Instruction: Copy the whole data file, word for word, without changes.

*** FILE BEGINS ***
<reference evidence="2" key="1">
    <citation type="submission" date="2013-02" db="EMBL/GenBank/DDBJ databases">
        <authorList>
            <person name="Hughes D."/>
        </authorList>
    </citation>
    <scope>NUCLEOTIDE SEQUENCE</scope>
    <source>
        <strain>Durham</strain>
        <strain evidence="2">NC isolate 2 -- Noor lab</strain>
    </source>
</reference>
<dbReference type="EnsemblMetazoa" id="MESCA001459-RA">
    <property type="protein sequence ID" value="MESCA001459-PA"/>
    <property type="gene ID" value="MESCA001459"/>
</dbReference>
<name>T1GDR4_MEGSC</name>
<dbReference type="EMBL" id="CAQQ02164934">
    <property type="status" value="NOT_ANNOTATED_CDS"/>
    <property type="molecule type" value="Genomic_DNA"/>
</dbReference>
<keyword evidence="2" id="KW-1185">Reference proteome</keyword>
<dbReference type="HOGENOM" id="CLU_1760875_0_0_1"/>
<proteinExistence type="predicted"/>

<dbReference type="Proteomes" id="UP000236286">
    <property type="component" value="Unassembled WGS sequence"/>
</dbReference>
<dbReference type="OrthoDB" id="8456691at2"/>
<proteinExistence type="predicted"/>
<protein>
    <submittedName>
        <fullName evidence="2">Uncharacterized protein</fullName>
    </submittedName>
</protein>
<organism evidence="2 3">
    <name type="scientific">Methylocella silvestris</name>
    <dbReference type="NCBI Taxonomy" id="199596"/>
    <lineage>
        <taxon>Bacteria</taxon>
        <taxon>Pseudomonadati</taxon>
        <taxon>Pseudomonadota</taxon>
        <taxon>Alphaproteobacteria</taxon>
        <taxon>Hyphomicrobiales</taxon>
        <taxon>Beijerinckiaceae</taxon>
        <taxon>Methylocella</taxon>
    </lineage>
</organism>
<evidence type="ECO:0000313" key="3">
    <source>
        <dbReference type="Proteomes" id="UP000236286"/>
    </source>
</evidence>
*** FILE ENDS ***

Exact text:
<reference evidence="2" key="1">
    <citation type="submission" date="2013-02" db="EMBL/GenBank/DDBJ databases">
        <authorList>
            <person name="Hughes D."/>
        </authorList>
    </citation>
    <scope>NUCLEOTIDE SEQUENCE</scope>
    <source>
        <strain>Durham</strain>
        <strain evidence="2">NC isolate 2 -- Noor lab</strain>
    </source>
</reference>
<dbReference type="EnsemblMetazoa" id="MESCA001459-RA">
    <property type="protein sequence ID" value="MESCA001459-PA"/>
    <property type="gene ID" value="MESCA001459"/>
</dbReference>
<name>T1GDR4_MEGSC</name>
<dbReference type="EMBL" id="CAQQ02164934">
    <property type="status" value="NOT_ANNOTATED_CDS"/>
    <property type="molecule type" value="Genomic_DNA"/>
</dbReference>
<keyword evidence="2" id="KW-1185">Reference proteome</keyword>
<dbReference type="HOGENOM" id="CLU_1760875_0_0_1"/>
<proteinExistence type="predicted"/>

<dbReference type="Proteomes" id="UP000236286">
    <property type="component" value="Unassembled WGS sequence"/>
</dbReference>
<dbReference type="OrthoDB" id="8456691at2"/>
<proteinExistence type="predicted"/>
<protein>
    <submittedName>
        <fullName evidence="2">Uncharacterized protein</fullName>
    </submittedName>
</protein>
<organism evidence="2 3">
    <name type="scientific">Methylocella silvestris</name>
    <dbReference type="NCBI Taxonomy" id="199596"/>
    <lineage>
        <taxon>Bacteria</taxon>
        <taxon>Pseudomonadati</taxon>
        <taxon>Pseudomonadota</taxon>
        <taxon>Alphaproteobacteria</taxon>
        <taxon>Hyphomicrobiales</taxon>
        <taxon>Beijerinckiaceae</taxon>
        <taxon>Methylocella</taxon>
    </lineage>
</organism>
<evidence type="ECO:0000313" key="3">
    <source>
        <dbReference type="Proteomes" id="UP000236286"/>
    </source>
</evidence>